The payment on the website may only be made via an international credit card in the name of the importer. Remember to call your bank or credit card company to inform them you plan to make an international transaction. These Temporary Import Permits are valid for 10 years from the effective date of the temporary importation of the vessel. A TIP can be renewed for another 10 years if the application is completed 45 days prior to the expiration of the past permit.

Once a TIP has been obtained for a vessel, some form of an FMM (Formato Migratoria Multiple) is needed for everyone on board. The most common immigration document for visitors is the Tourist Card, which can be easily obtained at the Point of Entry and costs $16 USD depending on the Mexican peso inflation rate. A tourist may also obtain an FMM via the SAC Website: www.californiasportfishing.org/fmm-visitor-form .

Along with the immigration document, the captain must report entering and exiting Mexico with a passenger list and copies of their individual immigration ­documents. If this is done online, both the passenger list and payment receipt must be e-mailed to: bc_pescade


Applicants will receive an e-mail from National Immi­gration Institute (INM) either authorizing the trip or denying entry to a passenger intending to enter Mexico’s territorial water onboard the given vessel.

The authorizing e-mail should contain a National ­Immigration Institute (INM)’s permit to enter as a ­“Visitor without Permission to Perform Paid Activities.” The length of stay will cover the amount of time requested in the application yet shall not exceed 180 days, nor may it be used for multiple entries and departures.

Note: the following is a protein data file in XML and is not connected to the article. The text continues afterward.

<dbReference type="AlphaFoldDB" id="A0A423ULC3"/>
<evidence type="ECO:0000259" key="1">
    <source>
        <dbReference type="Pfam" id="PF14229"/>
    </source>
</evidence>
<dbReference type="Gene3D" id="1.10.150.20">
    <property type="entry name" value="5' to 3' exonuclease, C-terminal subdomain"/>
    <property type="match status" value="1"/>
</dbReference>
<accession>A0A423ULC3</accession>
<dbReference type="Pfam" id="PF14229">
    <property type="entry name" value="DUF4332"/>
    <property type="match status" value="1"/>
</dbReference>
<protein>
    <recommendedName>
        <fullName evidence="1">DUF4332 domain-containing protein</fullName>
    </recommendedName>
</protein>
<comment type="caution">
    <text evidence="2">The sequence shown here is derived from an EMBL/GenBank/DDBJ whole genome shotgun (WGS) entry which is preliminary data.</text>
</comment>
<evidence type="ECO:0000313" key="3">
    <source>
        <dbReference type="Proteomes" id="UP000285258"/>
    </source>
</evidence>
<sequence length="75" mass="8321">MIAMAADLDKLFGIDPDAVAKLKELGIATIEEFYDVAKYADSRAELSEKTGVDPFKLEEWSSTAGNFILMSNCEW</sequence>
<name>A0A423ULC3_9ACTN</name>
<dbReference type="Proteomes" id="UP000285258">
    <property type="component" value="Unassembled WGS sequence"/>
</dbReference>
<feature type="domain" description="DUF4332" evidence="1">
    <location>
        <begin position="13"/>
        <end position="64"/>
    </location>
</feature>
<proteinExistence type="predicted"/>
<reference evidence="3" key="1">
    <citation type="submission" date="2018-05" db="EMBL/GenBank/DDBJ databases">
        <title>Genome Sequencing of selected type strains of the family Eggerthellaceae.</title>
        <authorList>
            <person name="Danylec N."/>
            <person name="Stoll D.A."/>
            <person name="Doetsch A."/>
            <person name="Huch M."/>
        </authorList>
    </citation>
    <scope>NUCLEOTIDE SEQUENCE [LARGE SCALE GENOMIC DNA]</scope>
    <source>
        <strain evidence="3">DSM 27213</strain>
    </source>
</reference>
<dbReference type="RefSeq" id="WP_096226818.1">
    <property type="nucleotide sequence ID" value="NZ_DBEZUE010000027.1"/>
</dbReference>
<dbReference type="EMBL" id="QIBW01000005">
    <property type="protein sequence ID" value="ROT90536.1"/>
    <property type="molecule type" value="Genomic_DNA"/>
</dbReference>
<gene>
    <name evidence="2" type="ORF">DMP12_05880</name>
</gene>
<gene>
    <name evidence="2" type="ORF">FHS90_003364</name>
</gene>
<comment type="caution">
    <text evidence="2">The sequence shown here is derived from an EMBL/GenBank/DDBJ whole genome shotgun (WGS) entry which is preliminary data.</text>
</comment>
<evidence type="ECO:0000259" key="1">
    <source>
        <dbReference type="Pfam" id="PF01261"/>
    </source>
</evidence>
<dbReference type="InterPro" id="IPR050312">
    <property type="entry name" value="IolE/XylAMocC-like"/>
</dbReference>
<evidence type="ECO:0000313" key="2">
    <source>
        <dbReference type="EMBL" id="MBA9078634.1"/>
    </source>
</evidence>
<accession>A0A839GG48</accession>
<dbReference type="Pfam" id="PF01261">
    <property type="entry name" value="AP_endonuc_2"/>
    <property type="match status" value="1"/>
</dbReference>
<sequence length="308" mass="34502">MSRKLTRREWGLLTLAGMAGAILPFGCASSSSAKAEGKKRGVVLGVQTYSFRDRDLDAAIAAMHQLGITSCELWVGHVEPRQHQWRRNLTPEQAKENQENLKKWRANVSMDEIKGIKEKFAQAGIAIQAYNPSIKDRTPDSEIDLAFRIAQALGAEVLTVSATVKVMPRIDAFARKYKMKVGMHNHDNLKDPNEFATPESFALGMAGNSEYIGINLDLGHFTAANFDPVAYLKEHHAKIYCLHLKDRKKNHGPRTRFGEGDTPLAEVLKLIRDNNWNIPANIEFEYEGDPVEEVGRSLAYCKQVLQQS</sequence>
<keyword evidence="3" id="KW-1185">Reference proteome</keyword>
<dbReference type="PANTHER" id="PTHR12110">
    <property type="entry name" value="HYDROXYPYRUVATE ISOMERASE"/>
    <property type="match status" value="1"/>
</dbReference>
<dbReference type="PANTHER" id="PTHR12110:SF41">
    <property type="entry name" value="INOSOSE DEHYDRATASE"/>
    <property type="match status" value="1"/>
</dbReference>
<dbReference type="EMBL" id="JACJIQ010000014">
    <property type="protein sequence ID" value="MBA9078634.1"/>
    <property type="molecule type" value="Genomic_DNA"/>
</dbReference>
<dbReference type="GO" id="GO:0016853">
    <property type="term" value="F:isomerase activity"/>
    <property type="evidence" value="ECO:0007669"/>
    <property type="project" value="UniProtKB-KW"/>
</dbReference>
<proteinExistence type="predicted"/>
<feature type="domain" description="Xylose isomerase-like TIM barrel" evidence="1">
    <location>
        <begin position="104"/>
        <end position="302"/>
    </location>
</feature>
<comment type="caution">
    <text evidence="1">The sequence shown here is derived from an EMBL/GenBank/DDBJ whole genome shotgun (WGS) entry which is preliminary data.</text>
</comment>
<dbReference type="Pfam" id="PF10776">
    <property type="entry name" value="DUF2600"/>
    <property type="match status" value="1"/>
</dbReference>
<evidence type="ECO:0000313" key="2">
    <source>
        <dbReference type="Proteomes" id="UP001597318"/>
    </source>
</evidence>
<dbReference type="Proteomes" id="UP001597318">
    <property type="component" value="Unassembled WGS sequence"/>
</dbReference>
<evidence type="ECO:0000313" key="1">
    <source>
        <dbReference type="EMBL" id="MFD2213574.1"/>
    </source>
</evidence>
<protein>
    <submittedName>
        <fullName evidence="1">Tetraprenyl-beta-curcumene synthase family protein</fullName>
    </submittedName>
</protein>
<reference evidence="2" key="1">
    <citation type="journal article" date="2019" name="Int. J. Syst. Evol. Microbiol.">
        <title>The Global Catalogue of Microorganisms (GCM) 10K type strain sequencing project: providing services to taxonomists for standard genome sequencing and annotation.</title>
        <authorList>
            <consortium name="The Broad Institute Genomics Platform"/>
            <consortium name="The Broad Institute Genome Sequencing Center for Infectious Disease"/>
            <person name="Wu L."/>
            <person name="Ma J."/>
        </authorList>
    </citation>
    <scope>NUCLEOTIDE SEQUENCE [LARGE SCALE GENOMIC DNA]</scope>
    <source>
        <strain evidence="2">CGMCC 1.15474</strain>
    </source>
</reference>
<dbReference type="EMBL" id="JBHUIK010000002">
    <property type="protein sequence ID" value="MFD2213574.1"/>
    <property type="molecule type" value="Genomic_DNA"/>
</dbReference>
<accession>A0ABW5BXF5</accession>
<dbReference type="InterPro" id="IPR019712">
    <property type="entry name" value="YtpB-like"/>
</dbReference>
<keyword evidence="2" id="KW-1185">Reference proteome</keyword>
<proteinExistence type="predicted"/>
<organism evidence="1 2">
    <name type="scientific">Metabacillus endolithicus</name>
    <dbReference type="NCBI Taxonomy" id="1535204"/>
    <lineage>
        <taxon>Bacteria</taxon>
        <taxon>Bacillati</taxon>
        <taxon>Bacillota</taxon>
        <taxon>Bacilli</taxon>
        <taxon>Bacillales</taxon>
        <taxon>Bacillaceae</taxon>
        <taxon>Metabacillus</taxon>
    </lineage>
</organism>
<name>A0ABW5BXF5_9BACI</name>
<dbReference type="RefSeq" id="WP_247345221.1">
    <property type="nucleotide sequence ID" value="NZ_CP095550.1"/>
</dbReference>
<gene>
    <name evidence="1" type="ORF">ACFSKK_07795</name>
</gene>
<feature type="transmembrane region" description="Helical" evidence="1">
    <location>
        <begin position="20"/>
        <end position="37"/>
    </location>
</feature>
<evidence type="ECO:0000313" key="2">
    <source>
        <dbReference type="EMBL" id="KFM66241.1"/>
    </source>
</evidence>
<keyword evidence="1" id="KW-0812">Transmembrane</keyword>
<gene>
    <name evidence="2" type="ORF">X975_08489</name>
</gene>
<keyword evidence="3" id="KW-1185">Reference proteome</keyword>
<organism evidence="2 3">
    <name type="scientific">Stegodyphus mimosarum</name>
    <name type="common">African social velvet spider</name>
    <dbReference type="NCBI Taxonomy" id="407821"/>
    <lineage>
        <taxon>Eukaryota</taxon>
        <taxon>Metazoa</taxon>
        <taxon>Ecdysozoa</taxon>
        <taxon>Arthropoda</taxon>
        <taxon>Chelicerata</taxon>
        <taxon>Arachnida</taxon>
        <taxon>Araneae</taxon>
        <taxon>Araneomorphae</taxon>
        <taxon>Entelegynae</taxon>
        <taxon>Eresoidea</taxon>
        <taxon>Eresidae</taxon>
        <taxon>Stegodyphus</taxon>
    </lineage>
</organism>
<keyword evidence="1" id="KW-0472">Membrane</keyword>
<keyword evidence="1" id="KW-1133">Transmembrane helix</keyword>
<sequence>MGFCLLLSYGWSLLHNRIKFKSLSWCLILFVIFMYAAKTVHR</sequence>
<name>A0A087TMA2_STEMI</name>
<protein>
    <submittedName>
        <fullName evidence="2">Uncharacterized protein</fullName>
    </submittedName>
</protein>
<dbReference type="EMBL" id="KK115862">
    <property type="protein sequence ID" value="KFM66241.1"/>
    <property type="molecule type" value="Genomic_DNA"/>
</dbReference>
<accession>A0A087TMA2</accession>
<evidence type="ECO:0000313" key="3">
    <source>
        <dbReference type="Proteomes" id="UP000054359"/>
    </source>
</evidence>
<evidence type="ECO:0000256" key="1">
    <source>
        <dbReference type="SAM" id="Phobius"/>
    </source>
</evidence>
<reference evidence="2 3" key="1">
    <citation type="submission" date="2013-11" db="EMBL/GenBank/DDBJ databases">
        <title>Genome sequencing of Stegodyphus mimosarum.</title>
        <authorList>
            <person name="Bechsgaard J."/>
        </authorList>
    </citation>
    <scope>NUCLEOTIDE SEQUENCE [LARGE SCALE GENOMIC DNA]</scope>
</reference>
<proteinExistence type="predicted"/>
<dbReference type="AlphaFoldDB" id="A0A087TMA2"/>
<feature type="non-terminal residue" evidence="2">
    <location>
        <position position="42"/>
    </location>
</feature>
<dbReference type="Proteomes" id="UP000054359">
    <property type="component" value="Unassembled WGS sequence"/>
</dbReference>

A copy of this information will be sent to the Secretary of the Navy (SEMAR) and to the Secretary of ­Communications and Transportation (SCT.)

For further information call INFOSAT at:

Mexico Toll-Free: 01 800 4636728 options 7-2-2-1-1.

US Toll-Free: 1 877 4488728 options 7-2-2-1-1.

Finally, anyone on board must have a Mexican fishing license whether fishing or not; directions on how to purchase fishing licenses online can be found here along with the Mexican Fishing Regulations: www.sportfishinginmexico.com.

Although Mexico may be checking for documents and permits more than in the past, they have made it much easier to comply with these requirements with their online systems in English.

For more information about the Temporary Import Permit regulations, they are translated into English here. www.californiasportfishing.org/temporary-importation-permit .

In addition, fishing licenses are required by all persons aboard a vessel fishing in Mexican waters regardless of age. The Mexican Navy oversees enforcing regulations by randomly boarding vessels. A copy of the inspection report will be provided to captains upon request.

Inspections also enforce immigration requirements. Visit our “FMM Instructions” section and follow instructions to process a Migratory Form for each individual onboard. For questions, please contact the corresponding government office.


To be forewarned is to be forearmed….

Links to the Show

Sat., Oct 6, 2018 Let’s Talk Hook-Up Saturday 10/6/18 — Live from the Sportfishing Association of California Open House – 7-8 a.m. youtu.be/Qww8amU80Pk

Sat., Oct 6, 2018 Let’s Talk Hookup Saturday 10/6/18- Live from the Sportfishing Association of California Open House – 8-9 a.m. youtu.be/tc7eoRUHcDw